Hilde Lundgaard, Aftenposten, July 9, 2008
New figures from the City of Oslo indicate that every fourth resident of Norway’s capital has a non-Norwegian background. They may have come from Sweden, the USA, Vietnam or Gambia, and they’re playing an important role in the job market and the culture.
“Without the immigrants who work hard and do a great job, we could just forget trying to keep the restaurant branch going,” said the boss of the company canteen at the large German industrial concern Siemens.
Of the 10 persons working in Siemens’ canteen, for example, only two were born in Norway. The others come from Denmark, Sweden, Pakistan, Mexico, Gambia, Turkey, Morocco and Kosovo. All contend that they don’t really think about the international diversity.
“But we do talk a bit about the countries we come from, said Yaya Jallow Olsen from Gambia.
“And we laugh a lot together and have fun on the job,” added Lene Halstvedt from Denmark.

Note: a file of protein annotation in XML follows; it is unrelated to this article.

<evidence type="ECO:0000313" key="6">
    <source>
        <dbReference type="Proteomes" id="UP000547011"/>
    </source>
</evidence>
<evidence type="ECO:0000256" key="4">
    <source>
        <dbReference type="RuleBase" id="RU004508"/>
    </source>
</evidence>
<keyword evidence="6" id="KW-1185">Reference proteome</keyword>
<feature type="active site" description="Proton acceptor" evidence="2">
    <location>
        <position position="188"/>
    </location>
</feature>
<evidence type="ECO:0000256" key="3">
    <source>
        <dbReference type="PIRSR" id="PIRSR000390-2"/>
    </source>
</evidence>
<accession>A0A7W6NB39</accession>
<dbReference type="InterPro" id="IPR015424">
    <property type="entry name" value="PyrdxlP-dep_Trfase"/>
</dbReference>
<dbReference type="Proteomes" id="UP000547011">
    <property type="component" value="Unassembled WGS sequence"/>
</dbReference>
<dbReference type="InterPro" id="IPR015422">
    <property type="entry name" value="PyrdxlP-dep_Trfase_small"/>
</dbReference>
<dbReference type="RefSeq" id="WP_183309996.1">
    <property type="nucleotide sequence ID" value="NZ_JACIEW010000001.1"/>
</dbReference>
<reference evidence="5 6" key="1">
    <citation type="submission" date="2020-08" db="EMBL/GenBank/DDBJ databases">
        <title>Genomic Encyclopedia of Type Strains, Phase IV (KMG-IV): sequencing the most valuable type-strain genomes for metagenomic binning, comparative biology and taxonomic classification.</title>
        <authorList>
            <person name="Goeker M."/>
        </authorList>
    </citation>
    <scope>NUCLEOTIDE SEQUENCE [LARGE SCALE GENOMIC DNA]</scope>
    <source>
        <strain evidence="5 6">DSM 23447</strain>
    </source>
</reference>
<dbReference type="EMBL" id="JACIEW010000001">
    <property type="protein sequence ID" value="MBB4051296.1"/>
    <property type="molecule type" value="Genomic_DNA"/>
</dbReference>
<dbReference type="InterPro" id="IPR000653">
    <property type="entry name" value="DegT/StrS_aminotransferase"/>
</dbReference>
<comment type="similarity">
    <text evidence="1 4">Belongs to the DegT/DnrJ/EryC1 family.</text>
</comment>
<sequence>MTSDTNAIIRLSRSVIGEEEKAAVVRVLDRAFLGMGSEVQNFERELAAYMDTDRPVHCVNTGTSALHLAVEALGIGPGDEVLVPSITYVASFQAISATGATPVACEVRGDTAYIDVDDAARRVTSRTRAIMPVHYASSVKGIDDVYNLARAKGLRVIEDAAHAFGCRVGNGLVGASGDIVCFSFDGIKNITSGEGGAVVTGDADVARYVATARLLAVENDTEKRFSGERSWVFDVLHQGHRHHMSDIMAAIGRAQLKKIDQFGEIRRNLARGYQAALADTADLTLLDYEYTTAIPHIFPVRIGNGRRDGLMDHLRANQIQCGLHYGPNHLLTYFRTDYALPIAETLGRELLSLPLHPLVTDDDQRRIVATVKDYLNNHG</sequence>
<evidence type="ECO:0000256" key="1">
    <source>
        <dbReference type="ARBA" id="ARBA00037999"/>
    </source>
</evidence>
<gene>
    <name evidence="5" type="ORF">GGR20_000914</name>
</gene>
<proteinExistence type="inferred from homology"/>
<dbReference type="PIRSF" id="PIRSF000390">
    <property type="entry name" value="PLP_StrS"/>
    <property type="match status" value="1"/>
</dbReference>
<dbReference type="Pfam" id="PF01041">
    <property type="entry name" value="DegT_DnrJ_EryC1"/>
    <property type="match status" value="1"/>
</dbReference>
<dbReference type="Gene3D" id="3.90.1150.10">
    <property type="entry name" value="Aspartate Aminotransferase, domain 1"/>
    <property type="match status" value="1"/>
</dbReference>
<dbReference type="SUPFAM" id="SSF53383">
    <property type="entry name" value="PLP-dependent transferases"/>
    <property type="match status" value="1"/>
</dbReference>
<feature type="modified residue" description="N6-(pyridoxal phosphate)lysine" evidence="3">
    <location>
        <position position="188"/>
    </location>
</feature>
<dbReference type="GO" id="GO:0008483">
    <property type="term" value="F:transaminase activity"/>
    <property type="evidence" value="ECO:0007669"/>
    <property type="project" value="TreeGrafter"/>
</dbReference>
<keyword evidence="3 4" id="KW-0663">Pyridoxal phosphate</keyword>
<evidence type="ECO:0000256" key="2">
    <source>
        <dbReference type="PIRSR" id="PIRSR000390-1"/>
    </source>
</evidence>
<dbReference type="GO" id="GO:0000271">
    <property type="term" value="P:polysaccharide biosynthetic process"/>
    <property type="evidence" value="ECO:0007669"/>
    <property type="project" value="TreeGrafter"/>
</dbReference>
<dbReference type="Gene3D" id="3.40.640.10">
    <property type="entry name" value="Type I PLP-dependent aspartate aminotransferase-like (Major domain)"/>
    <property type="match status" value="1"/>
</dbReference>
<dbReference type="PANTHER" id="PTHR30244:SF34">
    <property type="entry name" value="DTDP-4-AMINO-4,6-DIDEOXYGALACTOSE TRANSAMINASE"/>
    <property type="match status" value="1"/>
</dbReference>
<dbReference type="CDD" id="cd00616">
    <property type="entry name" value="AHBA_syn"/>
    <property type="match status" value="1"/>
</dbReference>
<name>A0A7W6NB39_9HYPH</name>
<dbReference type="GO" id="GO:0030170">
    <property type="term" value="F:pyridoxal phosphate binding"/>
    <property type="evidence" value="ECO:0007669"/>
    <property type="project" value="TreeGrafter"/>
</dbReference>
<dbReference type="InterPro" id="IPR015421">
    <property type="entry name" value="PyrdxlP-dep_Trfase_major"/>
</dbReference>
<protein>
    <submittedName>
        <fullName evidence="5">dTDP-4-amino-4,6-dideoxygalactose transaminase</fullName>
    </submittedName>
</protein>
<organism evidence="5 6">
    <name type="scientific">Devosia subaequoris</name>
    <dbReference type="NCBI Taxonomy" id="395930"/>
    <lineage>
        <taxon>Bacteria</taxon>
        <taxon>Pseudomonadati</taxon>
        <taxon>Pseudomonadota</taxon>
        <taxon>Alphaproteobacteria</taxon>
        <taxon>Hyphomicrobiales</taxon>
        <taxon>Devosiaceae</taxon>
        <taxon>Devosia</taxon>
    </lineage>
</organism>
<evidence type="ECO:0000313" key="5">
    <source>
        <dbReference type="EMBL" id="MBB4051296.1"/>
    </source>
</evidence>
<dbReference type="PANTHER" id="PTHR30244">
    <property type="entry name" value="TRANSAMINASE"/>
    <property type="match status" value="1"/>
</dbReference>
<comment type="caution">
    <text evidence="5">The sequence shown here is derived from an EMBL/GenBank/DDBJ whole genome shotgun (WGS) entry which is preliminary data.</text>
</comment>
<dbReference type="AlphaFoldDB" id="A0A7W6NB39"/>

“We learn a lot from each other,” confirmed Yonus Kaplan from Turkey.
New data from the city and state statistics bureau SSB shows that of Oslo’s 560,484 residents, 137,878 are immigrants. That’s up from 85,550 in 1998, when the city had a population of 499,693 and immigrants made up 17 percent, not the 24.5 percent today.
The largest single immigrant group continues to be from Pakistan, with 20,313 living in Oslo. Next in line is Somalia, with 9,708 immigrants and Sweden, with 7,462. Other countries with relatively large immigrant groups in Oslo include Sri Lanka, Poland, Iraq, Turkey, Vietnam, Iran and Denmark. Eastern Europeans as a whole make up nearly as large a group of immigrants as those from Pakistan, with 19,721 registered as living in Oslo.
Foreigners also make up a fairly large portion of the population in Stavanger, where many expatriates are working in the oil and offshore industries.
Erling Lae, head of Oslo’s Municipal Executive Board, is pleased with the amount of foreigners in the capital. “When every fourth resident has a foreign background, I ask myself what the city would look like if they weren’t here,” Lae told newspaper Aften. “Oslo would have been in a deep crisis.
“It doesn’t matter where they’re coming from, but that they’re doing well and have a job. And most do.”